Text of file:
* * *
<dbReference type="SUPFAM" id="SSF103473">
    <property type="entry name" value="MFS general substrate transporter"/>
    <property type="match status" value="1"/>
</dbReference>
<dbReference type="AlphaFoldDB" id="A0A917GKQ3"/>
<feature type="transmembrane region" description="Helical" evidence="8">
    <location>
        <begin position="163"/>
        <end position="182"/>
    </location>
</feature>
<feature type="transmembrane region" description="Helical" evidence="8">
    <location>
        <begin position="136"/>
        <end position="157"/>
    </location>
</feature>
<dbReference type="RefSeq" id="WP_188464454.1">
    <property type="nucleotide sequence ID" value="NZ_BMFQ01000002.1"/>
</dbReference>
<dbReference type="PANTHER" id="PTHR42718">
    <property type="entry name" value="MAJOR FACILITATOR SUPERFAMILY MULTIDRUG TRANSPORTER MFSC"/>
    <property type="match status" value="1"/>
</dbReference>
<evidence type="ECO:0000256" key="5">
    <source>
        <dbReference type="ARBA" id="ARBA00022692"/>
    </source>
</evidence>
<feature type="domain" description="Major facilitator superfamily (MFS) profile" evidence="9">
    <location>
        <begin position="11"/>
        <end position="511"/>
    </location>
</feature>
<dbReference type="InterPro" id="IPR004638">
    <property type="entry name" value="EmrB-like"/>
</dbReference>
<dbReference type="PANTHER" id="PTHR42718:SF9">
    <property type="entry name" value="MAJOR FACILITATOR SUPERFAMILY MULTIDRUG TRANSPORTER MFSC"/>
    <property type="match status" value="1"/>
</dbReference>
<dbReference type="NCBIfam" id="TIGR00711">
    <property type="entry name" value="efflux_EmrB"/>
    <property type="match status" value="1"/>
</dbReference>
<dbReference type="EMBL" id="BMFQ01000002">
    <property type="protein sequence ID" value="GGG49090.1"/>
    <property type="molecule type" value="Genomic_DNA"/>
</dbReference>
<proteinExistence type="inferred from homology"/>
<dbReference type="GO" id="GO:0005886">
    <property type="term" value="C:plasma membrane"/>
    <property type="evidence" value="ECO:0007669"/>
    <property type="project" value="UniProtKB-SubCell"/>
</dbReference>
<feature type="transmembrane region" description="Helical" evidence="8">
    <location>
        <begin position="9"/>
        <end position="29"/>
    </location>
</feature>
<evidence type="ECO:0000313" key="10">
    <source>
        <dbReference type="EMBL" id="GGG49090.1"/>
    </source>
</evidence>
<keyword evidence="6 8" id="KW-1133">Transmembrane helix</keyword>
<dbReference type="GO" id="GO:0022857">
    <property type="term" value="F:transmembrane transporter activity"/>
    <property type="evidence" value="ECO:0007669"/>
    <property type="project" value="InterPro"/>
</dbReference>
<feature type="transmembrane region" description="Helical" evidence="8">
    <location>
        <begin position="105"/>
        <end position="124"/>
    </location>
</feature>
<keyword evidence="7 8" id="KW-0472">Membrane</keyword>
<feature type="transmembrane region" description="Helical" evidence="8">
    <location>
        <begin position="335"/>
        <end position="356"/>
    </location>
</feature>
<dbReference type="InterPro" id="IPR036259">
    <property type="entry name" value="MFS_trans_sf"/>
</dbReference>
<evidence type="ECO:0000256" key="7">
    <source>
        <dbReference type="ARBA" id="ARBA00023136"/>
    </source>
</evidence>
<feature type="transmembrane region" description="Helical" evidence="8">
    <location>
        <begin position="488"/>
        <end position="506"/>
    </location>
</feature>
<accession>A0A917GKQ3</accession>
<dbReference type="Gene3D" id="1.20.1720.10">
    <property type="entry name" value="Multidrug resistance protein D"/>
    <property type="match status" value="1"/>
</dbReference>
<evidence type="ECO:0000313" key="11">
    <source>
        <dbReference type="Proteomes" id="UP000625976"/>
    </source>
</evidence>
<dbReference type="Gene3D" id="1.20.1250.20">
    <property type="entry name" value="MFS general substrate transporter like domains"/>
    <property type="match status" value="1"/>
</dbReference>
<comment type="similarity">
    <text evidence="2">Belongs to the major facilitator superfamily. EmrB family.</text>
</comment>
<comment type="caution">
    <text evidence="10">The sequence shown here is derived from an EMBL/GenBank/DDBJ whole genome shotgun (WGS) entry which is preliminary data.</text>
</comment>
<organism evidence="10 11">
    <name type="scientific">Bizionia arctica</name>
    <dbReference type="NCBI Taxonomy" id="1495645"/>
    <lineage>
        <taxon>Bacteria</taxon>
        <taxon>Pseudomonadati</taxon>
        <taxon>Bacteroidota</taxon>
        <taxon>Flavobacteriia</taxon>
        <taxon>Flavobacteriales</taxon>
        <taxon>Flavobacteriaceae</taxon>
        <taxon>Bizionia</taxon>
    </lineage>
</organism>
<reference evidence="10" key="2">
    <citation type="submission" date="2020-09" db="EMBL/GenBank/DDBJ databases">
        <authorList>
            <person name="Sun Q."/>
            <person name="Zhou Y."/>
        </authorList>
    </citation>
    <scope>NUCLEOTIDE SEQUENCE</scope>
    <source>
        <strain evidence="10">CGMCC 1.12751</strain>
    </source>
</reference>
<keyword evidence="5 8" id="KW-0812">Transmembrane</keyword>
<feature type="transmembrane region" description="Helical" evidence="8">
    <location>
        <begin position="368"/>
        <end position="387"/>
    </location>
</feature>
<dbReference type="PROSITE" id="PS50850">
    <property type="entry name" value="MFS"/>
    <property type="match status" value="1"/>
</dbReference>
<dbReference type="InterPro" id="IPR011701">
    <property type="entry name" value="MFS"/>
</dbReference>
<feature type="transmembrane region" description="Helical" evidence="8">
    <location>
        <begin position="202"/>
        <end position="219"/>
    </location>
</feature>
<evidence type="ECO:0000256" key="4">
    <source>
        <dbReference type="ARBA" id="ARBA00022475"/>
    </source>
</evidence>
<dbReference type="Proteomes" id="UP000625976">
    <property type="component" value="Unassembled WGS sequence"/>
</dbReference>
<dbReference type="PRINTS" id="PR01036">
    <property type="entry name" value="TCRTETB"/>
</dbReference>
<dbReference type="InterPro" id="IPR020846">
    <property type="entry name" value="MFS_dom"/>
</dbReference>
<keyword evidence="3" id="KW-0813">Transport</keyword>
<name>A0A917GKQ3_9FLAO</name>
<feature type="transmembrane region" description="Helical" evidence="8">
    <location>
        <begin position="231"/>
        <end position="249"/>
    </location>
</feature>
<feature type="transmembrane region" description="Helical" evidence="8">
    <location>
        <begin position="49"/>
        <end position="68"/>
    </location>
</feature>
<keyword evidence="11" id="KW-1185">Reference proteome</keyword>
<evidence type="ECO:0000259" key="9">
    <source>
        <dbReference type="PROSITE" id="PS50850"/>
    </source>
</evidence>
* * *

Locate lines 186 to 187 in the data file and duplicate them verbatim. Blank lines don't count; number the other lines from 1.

    </location>
</feature>